The Kamloops Indian Residential School in Kamloops, B.C., is shown in this 1930 handout photo. Sixty-six per cent of respondents to an online survey conducted by Leger and the Association for Canadian Studies say the church is responsible for tragedies at residential schools, while 34 per sent say the federal government should be blamed. THE CANADIAN PRESS/HO - Deschatelets-NDC Archives

The Kamloops Indian Residential School in Kamloops, B.C., is shown in this 1930 handout photo. Sixty-six per cent of respondents to an online survey conducted by Leger and the Association for Canadian Studies say the church is responsible for tragedies at residential schools, while 34 per sent say the federal government should be blamed. THE CANADIAN PRESS/HO - Deschatelets-NDC Archives

Most Canadians say church to blame for residential-school tragedies: poll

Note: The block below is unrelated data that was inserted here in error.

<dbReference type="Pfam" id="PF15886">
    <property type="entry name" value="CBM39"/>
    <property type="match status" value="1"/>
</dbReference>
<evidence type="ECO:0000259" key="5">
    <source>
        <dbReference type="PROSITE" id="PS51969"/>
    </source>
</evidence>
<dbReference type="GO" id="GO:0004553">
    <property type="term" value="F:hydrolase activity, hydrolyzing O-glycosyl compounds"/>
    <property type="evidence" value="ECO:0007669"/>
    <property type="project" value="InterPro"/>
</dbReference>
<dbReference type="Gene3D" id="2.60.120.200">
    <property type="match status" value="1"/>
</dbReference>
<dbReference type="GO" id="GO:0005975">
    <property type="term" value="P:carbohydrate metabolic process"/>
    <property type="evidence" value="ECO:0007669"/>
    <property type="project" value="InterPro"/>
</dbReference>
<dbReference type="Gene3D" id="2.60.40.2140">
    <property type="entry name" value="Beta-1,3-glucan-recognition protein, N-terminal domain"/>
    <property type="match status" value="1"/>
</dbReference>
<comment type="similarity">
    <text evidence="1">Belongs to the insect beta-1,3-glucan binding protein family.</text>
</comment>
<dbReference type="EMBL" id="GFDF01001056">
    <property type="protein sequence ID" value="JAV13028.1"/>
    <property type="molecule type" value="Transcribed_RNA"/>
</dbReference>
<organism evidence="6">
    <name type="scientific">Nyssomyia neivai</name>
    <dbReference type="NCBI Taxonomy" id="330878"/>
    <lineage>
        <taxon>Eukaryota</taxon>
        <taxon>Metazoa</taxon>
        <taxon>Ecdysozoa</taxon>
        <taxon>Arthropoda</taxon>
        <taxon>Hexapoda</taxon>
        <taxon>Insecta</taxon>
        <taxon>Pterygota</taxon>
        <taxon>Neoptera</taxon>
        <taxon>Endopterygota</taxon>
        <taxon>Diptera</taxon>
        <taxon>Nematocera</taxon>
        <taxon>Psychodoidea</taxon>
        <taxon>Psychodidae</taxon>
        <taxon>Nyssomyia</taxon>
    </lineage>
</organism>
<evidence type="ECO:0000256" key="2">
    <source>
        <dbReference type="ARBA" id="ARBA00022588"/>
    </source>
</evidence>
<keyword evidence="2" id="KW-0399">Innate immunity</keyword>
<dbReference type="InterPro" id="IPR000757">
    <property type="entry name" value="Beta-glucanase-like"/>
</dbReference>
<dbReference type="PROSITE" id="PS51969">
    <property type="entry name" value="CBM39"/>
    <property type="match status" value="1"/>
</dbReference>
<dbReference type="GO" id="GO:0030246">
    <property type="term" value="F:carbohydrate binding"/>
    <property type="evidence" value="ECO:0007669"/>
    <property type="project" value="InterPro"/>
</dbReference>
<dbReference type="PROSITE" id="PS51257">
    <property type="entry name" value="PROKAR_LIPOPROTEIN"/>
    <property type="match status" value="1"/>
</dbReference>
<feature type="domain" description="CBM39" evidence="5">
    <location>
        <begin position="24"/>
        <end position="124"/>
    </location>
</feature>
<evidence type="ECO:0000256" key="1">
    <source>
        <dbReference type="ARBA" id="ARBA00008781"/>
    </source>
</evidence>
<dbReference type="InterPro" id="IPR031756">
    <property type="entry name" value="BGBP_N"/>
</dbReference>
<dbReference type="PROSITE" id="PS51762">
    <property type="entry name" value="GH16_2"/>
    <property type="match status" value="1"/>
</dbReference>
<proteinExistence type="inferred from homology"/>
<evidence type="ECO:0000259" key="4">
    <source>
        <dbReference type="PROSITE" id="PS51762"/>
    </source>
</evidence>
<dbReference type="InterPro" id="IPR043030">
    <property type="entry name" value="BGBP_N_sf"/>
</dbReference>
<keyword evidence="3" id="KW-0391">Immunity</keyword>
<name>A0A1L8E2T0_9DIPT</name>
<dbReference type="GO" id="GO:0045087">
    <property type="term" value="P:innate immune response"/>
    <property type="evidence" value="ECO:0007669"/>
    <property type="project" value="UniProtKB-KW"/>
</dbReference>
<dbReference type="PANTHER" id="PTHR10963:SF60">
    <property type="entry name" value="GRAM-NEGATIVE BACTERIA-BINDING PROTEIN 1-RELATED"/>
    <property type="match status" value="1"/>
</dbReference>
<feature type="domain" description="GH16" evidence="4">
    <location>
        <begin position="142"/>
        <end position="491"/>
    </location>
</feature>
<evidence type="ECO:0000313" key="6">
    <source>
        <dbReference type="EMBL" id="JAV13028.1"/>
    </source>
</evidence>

66 per cent of respondents to Leger survey say the church is responsible for the tragedies

A new survey suggests two-thirds of Canadians believe the churches that ran residential schools should bear responsibility for the abuses against children, including deaths, that happened there.

The online survey by Leger and the Association for Canadian Studies was carried out about a week after Tk’emlups te Secwepec First Nation said ground-penetrating radar has detected what are believed to be the remains of 215 children at a former residential school in Kamloops, B.C.